- over-consumption of fatty, greasy, and high in cholesterol foods
- over-consumption of alcohol and other toxins
- chronic stress
- unresolved anger
- Yin deficiency
The Liver is the cleansing laboratory of the body. Over-consumption of fatty, greasy, and high in cholesterol foods, blocks the normal functioning of the Liver. According to traditional Chinese medicine long-term blockage and stagnation leads to the "generation of heat".
Imagine you are stuck in traffic. Even if you are a patient person you will eventually get irritated. Your face will turn red, you will start feeling hot, even start sweating. This is a visual example how stagnation (the traffic, the lack of movement) leads to the generation of "heat". This is why long term stagnation of Liver Qi (Liver Qi stagnation) will eventually lead to "heat in the Liver". "Liver Qi stagnation" besides poor diet is caused by chronic stress or unresolved anger. Therefore long term stress and anger lead to "heat in the Liver".
Over-consumption of alcohol and other toxins, which are all heating in nature, also accumulates "heat in the Liver".
To understand the last cause for "heat in the Liver" we need to quickly review the concept of Yin and Yang in yraditional Chinese medicine.
Since Yang in nature represents activity, light, warmth it logically represents function/warming faculty in the human body. Since Yin in nature represents rest, quiet, slowness, in the human body it translates to structure, substance, matter. In other words Yin represents blood, body fluids and matter, while Yang is the force that gives them live.
There is good health when Yin and Yang are in balance. When there is deficiency of Yang, Yin instantly becomes excessive and vice versa – when there is deficiency of Yin, Yang becomes excessive. Yang deficiency manifests in coldness, lethargy, overflow as there is "deficiency of warmth and energy" which struggles to contain the matter. And vice versa - when there is Yin deficiency the warming principle of the body (Yang) becomes excessive which in time will lead to accumulation of heat. Thus Liver Yin deficiency leads to accumulation of heat.
The main cause for Liver Yin deficiency is the Kidney. The Kidney is the root source of Yin and Yang. Deficient Kidney Yin cannot nourish the Liver (the Water element cannot supplement the Wood) leading to deficient Liver Yin.
If you want to learn more about the Liver and its functions from the perspective of traditional Chinese medicine you can read the material "The Liver in Traditional Chinese medicine" in the Physiology chapter.
- ringing in the ears (high pitch)
- deficiency heat symptoms - nervousness, irritability, dry eyes
- excess heat symptoms - explosive anger, migraines, high blood pressure, red inflamed eyes
- heat transformed into fire - the above excess heat symptoms accompanied with bleeding
- heat transformed into wind - tremor of the limbs (Parkinson’s disease), convulsions, rigidity and arching of the back and neck, deviation of the eye and mouth, paralysis of the body or tongue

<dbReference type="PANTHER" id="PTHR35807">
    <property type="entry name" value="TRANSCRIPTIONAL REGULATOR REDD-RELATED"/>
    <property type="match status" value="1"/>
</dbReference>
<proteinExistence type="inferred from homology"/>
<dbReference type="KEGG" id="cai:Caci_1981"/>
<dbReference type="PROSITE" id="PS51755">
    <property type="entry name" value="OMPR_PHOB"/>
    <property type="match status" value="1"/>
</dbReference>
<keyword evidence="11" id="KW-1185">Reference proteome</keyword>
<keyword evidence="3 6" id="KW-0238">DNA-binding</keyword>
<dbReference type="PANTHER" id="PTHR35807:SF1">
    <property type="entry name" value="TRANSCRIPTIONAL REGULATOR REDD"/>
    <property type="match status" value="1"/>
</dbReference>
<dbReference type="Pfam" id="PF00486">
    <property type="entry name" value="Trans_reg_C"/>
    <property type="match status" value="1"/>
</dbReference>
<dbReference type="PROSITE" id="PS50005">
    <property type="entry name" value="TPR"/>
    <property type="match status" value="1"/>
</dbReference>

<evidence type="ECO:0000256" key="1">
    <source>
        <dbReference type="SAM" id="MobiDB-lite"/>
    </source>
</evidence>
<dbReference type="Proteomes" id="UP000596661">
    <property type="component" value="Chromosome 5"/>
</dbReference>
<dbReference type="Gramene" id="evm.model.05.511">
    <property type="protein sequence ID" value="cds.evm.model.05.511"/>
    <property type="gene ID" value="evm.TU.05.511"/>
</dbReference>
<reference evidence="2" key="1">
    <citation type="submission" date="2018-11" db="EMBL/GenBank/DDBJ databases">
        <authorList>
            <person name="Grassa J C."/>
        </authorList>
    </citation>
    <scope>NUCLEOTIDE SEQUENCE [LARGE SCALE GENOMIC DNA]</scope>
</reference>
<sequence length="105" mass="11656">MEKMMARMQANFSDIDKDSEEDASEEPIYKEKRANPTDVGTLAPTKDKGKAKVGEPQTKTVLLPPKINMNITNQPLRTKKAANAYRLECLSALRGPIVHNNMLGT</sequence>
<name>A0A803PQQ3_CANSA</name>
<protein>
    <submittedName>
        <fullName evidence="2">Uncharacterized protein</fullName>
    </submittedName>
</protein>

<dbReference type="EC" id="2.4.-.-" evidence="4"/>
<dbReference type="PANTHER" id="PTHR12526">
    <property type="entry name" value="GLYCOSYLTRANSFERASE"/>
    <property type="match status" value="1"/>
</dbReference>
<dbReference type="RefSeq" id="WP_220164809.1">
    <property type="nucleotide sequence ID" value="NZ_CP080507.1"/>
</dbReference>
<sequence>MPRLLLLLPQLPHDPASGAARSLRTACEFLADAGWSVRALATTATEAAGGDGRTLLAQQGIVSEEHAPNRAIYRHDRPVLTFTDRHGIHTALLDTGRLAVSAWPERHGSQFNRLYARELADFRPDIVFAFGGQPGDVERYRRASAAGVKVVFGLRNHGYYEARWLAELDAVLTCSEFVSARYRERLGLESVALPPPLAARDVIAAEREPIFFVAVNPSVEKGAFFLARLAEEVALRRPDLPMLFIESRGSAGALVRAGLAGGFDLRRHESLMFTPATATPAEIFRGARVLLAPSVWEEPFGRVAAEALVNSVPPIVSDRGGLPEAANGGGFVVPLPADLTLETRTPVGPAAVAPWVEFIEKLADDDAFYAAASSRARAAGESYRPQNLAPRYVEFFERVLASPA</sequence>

General "deficiency heat" symptoms manifest in minor heat signs such as thirst, night sweats, hot palms and soles, dryness. Symptoms of "deficiency heat" pertaining specifically to the Liver are nervousness and irritability (anger is the emotion of the Liver) and dry eyes (the eyes are the sense organ of the Liver).
General "excess heat" symptoms manifest in major heat signs such as thirst for icy cold drinks, aversion to heat, redness. "Excess heat" symptoms pertaining specifically to the Liver are red inflamed eyes, explosive anger, migraines, high blood pressure.
Since the quality of the heat is to rise up it manifests in the upper part in the body. A typical symptom of “heat in the Liver” is headache. The typical "Liver heat" headache is with pain on the bilateral sides of the head or with pain on the top of the head. There may be also dizziness, restlessness, and high pitch ringing in the ears.
In severe cases or when untreated the heat may transform into "fire". In that case there will be bleeding – nose bleed, spitting up blood (haemoptysis) and /or vomiting of blood (haematemesis).
If the heat still remains untreated it will become so intense and moving that it will transform into “internal wind”. The symptoms of "internal wind" are manifested either by intense movement in the form of tremors and convulsions, or by lack of any movement - rigidity and paralysis. Symptoms of "Liver wind" are tremor of the limbs (Parkinson’s disease), convulsions, rigidity and arching of the back and neck (opisthotonos), deviation of the eye and mouth, paralysis of the body or tongue (hemiplegia, aphasia), high temperature, severe dizziness, sudden unconsciousness, coma (1)
To treat "Liver heat" (and that includes "Liver fire" and "Liver wind") both the symptom and the cause of the disease must be addressed. To do that the heat in the Liver needs to be cooled down while substance (Yin) is build in order to restrain the excess heat energy. Selecting cooling and “matter building” foods and herbs is the way to approach that disharmony.
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(1) Maciocia, Giovanni (1989). The Foundations of Chinese Medicine. Nanjing: Harcourt Publishers Limited
(2) Pitchford, Paul (2002). Healing with Whole Foods. Berkeley: North Atlantic Books
Liver Qi Stagnation
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